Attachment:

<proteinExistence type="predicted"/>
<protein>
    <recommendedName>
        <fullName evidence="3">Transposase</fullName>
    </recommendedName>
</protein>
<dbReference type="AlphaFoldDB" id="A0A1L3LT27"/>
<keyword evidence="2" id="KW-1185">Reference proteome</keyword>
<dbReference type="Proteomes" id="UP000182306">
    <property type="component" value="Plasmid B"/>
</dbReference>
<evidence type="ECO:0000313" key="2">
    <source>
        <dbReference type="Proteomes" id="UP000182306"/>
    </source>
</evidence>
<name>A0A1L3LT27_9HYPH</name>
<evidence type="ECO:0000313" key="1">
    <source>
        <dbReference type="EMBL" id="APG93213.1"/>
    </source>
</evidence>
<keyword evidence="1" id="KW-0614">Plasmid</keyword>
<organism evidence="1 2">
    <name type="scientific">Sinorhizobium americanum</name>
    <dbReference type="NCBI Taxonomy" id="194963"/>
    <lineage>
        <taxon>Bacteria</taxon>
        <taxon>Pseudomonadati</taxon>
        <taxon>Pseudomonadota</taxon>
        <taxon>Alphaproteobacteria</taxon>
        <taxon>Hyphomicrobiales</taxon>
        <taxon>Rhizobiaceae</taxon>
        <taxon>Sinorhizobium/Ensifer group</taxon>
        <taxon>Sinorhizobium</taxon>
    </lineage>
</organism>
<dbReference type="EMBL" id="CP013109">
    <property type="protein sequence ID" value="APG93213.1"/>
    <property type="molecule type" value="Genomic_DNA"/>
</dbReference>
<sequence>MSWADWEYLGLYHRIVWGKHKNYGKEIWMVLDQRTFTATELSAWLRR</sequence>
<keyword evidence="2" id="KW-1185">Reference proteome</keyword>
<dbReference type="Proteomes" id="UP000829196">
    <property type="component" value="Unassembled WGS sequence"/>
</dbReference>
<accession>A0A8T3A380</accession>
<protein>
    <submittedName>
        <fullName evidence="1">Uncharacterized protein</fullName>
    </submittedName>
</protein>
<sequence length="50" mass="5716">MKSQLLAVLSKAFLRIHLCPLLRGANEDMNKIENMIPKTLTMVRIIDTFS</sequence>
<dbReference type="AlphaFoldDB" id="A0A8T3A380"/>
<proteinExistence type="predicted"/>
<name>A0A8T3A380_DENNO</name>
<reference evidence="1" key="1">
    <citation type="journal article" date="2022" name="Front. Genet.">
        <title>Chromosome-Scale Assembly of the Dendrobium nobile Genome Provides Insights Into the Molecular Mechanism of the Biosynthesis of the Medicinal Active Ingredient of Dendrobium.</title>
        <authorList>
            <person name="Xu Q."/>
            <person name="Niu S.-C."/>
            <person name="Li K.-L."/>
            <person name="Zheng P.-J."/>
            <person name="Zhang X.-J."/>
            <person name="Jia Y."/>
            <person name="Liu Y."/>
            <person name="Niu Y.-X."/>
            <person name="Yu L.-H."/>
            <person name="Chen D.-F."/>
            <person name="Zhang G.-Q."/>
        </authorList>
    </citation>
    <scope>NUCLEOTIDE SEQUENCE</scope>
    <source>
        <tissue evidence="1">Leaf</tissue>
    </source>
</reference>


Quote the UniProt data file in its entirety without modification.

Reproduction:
<proteinExistence type="predicted"/>
<protein>
    <recommendedName>
        <fullName evidence="3">Transposase</fullName>
    </recommendedName>
</protein>
<dbReference type="AlphaFoldDB" id="A0A1L3LT27"/>
<keyword evidence="2" id="KW-1185">Reference proteome</keyword>
<dbReference type="Proteomes" id="UP000182306">
    <property type="component" value="Plasmid B"/>
</dbReference>
<evidence type="ECO:0000313" key="2">
    <source>
        <dbReference type="Proteomes" id="UP000182306"/>
    </source>
</evidence>
<name>A0A1L3LT27_9HYPH</name>
<evidence type="ECO:0000313" key="1">
    <source>
        <dbReference type="EMBL" id="APG93213.1"/>
    </source>
</evidence>
<keyword evidence="1" id="KW-0614">Plasmid</keyword>
<organism evidence="1 2">
    <name type="scientific">Sinorhizobium americanum</name>
    <dbReference type="NCBI Taxonomy" id="194963"/>
    <lineage>
        <taxon>Bacteria</taxon>
        <taxon>Pseudomonadati</taxon>
        <taxon>Pseudomonadota</taxon>
        <taxon>Alphaproteobacteria</taxon>
        <taxon>Hyphomicrobiales</taxon>
        <taxon>Rhizobiaceae</taxon>
        <taxon>Sinorhizobium/Ensifer group</taxon>
        <taxon>Sinorhizobium</taxon>
    </lineage>
</organism>
<dbReference type="EMBL" id="CP013109">
    <property type="protein sequence ID" value="APG93213.1"/>
    <property type="molecule type" value="Genomic_DNA"/>
</dbReference>
<sequence>MSWADWEYLGLYHRIVWGKHKNYGKEIWMVLDQRTFTATELSAWLRR</sequence>
<keyword evidence="2" id="KW-1185">Reference proteome</keyword>
<dbReference type="Proteomes" id="UP000829196">
    <property type="component" value="Unassembled WGS sequence"/>
</dbReference>
<accession>A0A8T3A380</accession>
<protein>
    <submittedName>
        <fullName evidence="1">Uncharacterized protein</fullName>
    </submittedName>
</protein>
<sequence length="50" mass="5716">MKSQLLAVLSKAFLRIHLCPLLRGANEDMNKIENMIPKTLTMVRIIDTFS</sequence>
<dbReference type="AlphaFoldDB" id="A0A8T3A380"/>
<proteinExistence type="predicted"/>
<name>A0A8T3A380_DENNO</name>
<reference evidence="1" key="1">
    <citation type="journal article" date="2022" name="Front. Genet.">
        <title>Chromosome-Scale Assembly of the Dendrobium nobile Genome Provides Insights Into the Molecular Mechanism of the Biosynthesis of the Medicinal Active Ingredient of Dendrobium.</title>
        <authorList>
            <person name="Xu Q."/>
            <person name="Niu S.-C."/>
            <person name="Li K.-L."/>
            <person name="Zheng P.-J."/>
            <person name="Zhang X.-J."/>
            <person name="Jia Y."/>
            <person name="Liu Y."/>
            <person name="Niu Y.-X."/>
            <person name="Yu L.-H."/>
            <person name="Chen D.-F."/>
            <person name="Zhang G.-Q."/>
        </authorList>
    </citation>
    <scope>NUCLEOTIDE SEQUENCE</scope>
    <source>
        <tissue evidence="1">Leaf</tissue>
    </source>
</reference>